Alopecia areata occurs in two forms: a mild patchy form where less than 50 percent of scalp hair is lost and an extensive form where greater than 50 percent of scalp hair is lost. These two forms of alopecia areata behave quite differently, and the specific treatment depends on which form is present.  There is no cure for alopecia areata; the current treatments do not turn alopecia areata off but simply decrease the inflammation around the hair shafts and stimulate the follicle to produce hair again.  There are numerous reported treatment options for alopecia areata, ranging from topical cortisones and cortisone injections to oral medications and even light treatments.  Initial treatments, typically involving cortisoneinjections or topically applied minoxidil, need to be continued until the disease naturally goes into remission.  Fortunately, no matter how widespread the hair loss, the hair follicles remain alive and are ready to resume normal hair production whenever they receive the appropriate signal.  Hair regrowth may occur even without treatment and as many as 75% of cases resolve spontaneously within a year.  However there are cases where the hairs do not respond to the many treatment options available and therefore remain dormant without regrowth.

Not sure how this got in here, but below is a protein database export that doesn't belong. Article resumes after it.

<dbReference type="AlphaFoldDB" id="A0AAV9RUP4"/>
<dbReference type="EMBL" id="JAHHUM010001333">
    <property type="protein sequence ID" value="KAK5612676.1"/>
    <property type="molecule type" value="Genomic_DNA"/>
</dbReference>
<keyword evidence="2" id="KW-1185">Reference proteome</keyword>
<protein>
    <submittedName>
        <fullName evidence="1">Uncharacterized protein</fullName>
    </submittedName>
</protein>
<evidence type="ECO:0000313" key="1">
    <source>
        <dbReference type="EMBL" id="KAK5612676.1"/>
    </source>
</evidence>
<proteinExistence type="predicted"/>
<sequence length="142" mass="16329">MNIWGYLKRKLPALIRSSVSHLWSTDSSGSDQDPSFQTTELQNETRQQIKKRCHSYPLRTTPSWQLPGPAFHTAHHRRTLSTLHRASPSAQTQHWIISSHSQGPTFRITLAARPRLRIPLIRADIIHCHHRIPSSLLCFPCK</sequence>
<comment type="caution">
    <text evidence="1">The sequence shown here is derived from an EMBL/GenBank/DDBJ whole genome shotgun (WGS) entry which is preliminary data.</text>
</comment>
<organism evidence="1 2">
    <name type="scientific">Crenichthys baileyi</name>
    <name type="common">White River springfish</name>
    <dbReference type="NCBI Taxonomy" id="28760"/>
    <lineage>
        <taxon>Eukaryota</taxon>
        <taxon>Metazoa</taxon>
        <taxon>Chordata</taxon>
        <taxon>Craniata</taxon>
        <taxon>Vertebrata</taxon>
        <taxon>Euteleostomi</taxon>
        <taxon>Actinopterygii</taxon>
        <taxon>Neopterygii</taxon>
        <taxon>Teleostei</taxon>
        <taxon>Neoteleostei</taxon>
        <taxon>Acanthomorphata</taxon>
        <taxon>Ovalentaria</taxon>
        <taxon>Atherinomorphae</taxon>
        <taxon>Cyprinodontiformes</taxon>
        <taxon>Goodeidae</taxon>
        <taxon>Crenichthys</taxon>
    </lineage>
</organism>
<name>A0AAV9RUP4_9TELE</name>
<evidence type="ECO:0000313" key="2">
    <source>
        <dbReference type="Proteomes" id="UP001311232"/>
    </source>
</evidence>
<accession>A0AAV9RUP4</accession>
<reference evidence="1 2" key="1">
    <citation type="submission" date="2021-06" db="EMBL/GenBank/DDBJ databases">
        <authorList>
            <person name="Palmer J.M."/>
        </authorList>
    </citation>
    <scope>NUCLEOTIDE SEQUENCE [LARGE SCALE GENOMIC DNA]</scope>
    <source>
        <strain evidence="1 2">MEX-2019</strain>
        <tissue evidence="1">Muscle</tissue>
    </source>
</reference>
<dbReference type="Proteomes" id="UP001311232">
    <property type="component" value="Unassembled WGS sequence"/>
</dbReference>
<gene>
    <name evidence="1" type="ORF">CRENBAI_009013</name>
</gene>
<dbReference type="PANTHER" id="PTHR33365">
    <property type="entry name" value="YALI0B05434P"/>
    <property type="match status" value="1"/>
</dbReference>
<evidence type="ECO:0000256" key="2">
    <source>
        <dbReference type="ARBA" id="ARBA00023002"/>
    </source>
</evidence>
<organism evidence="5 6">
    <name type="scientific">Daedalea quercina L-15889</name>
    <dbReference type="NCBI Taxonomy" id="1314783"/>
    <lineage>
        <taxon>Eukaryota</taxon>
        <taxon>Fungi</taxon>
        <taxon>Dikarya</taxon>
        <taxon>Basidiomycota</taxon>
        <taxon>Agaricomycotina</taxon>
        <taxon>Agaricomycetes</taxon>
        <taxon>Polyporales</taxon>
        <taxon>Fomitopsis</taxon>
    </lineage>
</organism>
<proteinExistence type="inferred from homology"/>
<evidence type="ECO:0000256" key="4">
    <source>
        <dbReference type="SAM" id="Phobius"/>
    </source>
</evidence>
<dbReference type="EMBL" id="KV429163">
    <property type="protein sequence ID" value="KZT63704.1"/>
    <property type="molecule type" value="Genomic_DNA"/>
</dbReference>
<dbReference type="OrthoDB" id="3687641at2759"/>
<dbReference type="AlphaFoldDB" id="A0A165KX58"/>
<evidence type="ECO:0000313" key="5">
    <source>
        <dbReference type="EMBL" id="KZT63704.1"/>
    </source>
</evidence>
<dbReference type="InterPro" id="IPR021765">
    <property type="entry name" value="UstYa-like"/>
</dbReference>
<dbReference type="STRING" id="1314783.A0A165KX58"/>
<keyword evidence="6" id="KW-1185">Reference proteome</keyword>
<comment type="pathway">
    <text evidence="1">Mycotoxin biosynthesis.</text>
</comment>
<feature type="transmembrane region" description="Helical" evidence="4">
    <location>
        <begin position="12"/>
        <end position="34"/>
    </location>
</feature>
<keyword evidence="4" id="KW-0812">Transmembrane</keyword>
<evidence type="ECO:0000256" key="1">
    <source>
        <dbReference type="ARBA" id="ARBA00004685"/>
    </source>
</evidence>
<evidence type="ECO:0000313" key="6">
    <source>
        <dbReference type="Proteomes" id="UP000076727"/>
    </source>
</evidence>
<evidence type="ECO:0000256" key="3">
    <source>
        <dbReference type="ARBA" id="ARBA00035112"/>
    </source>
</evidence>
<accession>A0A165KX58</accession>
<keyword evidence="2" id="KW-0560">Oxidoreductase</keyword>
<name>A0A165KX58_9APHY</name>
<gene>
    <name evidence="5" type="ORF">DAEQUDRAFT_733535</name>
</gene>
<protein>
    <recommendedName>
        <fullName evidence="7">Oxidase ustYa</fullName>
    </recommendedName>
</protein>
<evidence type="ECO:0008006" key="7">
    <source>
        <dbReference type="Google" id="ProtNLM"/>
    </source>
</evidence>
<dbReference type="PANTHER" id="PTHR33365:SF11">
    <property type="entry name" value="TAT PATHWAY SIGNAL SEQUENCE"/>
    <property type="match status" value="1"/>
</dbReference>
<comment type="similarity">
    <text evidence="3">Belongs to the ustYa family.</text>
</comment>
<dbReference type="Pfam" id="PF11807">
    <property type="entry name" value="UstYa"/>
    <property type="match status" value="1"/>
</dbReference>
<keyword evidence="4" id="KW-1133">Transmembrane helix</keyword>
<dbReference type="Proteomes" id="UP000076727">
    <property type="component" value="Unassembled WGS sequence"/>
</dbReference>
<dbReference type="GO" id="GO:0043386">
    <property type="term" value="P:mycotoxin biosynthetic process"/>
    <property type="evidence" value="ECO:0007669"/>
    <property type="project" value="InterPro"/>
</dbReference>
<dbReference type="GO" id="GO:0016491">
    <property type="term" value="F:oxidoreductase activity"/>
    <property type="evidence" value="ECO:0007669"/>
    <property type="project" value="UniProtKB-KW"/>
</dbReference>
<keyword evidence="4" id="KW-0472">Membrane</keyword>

If you have questions about hair loss causes and treatments, please contact The Griffin Center today.  Be sure to also visit our website and follow us on FacebookTwitter, and Google+ for more hair loss information.

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Monday, August 18th, 2014 Blog, Educational No Comments

Common Causes of Children’s Hair Loss